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TipSheet: Travis County, 6.02.20

Tuesday, June 2, 2020 by Jessi Devenyns

The Travis County Commissioners Court meets every Tuesday at 9 a.m. To help our readers stay informed, each week we offer a selection of interesting items from the voting session agenda. The public can access the meeting by watching the livestream or by tuning in to public access Channel 17. The entire agenda is available at the Travis County website.

1. Receive comments regarding the Community Development Block Grant – Disaster Recovery (CDBG-DR) Housing Project’s proposed Travis County CDBG-DR Housing Guidelines: 2015 Flood Events. (Commissioners Shea & Gómez)

Monitor’s Take: When large swaths of Travis County flooded in 2015, the consequences for homeowners were devastating. To help those who were affected and facilitate a long-term recovery for the region, the U.S. Department of Housing and Urban Development provided the county with $1.4 million in grant money for housing projects. Five years later, the county is taking public comment on the distribution plan for these funds. The comment period opened May 20 and will continue through June 3. Citizens may contact the county at or at the Commissioners Court hearing on June 2. In the current plan, households may apply for a three-year forgivable loan for up to 100 percent of the down payment for a home purchase in Travis County. Eligible residents are those who were impacted by the 2015 floods and who earn no more than 80 percent of the area median family income. The home must also be owner-occupied for the duration of the loan. Public comment will be incorporated into the final plan, which will be approved by the Commissioners Court at a future meeting.

11. Receive update on Travis County Employee Health Care Fund for the period of October 1, 2019, to April 30, 2020. (Commissioners Travillion & Gómez)

Monitor’s Take: At the halfway point of its fiscal year, Travis County finds itself in an unfavorable financial position in regard to health care. As of April 2020, the county has a $270,000 deficit when its actual premiums and expenses paid for health care are totaled up. Though there is no mention of the effects of Covid-19 on medical claims for Travis County staff, weekly reimbursement numbers show that the average medical claim in April was several hundred dollars higher than in previous months. Perhaps the commissioners will shed some light Tuesday on why these numbers are higher and what the plan is for county health care in the face of the new normal.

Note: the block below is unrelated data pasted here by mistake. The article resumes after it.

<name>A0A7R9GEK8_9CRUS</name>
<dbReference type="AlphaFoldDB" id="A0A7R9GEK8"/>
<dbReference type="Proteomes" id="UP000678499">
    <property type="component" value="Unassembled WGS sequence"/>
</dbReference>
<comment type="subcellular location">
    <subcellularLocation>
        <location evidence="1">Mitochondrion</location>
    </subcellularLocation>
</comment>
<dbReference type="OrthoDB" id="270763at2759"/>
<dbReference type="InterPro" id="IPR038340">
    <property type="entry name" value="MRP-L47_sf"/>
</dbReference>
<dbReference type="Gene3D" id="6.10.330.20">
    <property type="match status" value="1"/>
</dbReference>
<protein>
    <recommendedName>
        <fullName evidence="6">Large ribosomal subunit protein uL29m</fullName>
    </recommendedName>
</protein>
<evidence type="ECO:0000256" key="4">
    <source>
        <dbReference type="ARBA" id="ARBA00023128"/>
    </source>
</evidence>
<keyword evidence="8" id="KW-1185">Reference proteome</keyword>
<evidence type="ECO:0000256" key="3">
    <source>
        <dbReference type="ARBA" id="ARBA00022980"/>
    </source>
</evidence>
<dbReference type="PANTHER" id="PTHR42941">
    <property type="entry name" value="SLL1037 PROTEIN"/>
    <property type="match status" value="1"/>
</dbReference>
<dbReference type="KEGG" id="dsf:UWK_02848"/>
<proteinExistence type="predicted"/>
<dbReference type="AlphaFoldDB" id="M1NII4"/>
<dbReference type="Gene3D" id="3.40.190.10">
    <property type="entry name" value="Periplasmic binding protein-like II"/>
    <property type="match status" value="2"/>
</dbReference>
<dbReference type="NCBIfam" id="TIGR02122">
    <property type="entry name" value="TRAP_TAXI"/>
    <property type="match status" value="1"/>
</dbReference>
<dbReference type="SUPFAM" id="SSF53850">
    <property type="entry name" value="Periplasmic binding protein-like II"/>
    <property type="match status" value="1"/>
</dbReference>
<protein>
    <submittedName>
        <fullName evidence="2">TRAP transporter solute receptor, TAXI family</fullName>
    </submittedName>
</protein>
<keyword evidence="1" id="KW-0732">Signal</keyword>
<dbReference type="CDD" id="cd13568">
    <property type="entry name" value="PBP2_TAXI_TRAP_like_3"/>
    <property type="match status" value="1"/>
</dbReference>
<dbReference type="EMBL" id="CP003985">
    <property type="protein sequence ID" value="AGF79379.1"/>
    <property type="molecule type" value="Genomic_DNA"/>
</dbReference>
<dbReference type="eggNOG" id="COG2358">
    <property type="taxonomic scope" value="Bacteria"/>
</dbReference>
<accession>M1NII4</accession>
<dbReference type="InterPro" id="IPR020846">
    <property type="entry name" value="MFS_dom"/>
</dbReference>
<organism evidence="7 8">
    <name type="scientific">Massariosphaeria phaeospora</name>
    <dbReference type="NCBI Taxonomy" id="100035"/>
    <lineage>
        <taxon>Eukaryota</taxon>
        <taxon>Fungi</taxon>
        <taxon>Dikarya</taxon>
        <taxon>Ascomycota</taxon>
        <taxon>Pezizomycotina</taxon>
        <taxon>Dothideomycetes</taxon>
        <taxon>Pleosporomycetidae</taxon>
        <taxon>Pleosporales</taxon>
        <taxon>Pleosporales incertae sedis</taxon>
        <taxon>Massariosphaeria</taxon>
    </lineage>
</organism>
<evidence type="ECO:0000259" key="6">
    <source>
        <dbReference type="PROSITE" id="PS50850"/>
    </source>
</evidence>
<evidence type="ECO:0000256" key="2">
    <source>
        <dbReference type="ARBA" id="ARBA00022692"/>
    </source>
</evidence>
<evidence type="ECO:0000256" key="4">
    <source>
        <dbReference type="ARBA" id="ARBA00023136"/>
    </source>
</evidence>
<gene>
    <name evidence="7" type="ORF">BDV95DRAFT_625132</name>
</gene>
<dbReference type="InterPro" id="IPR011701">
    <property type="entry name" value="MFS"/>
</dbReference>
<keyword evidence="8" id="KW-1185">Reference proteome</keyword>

12. Consider and take appropriate action regarding the Travis County Climate Action Plan. (Commissioner Shea)

Monitor’s Take: After being postponed last week, this item is scheduled to be on the agenda for commissioners to discuss a plan that has been in the works since 2019. Although many other Texas cities, including Austin, have adopted climate action plans, this is the first time the Commissioners Court will explore supporting a comprehensive climate action plan, according to county spokesperson Hector Nieto. The plan will focus on improvements in water use, energy use, transportation, waste/recycling, purchasing, and organizational culture and process improvement throughout the county. While there are existing efforts throughout the county to combat climate change, staff members have outlined dozens of additional opportunities for the county to reduce its ecological footprint. With so many choices, it may take the commissioners a bit of discussion to wade through and provide guidance on which projects the county should tackle first. Even if specific recommendations do not accompany the approval of the Climate Action Plan, the commissioners are being asked for their opinions on setting high-level sustainability goals for the county as well as direction on hiring a consultant.

13. Consider and take appropriate action regarding the quarterly status update on the 2017–2022 Bond Program in Travis County. (Commissioners Travillion & Shea)

Monitor’s Take: Bond projects are long-term commitments with deadlines that stretch years into the future. To try to tighten that timeline, the Commissioners Court set a goal of completing 61 individual projects by Dec. 31, 2022. With two years still to go, county staffers have already indicated that seven of those projects will not be complete by the deadline. Moreover, 30 projects have had their timelines lengthened by an average of three and a half months since the beginning of this year. These increases are not directly due to complications from Covid-19; still, the social distancing mandates have made providing public input for projects in the design phase a little trickier and have resulted in the county postponing five scheduled project engagements for three months. To mitigate that hurdle, the county is developing a virtual public meeting effort to keep the citizenry engaged. Despite elongated timelines, the budget outlook for the bond program is still on target. In fact, 12 projects have been scheduled for completion of construction under budget. The remainder of the projects will continue marching forward with close monitoring from the county to ensure they are completed within budgetary restrictions.

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Key Players & Topics In This Article

Travis County Commissioners Court: The legislative body for Travis County. It includes representatives from the four Travis County Precincts, as well as the County Judge. The County Judge serves as the chair of the Court.

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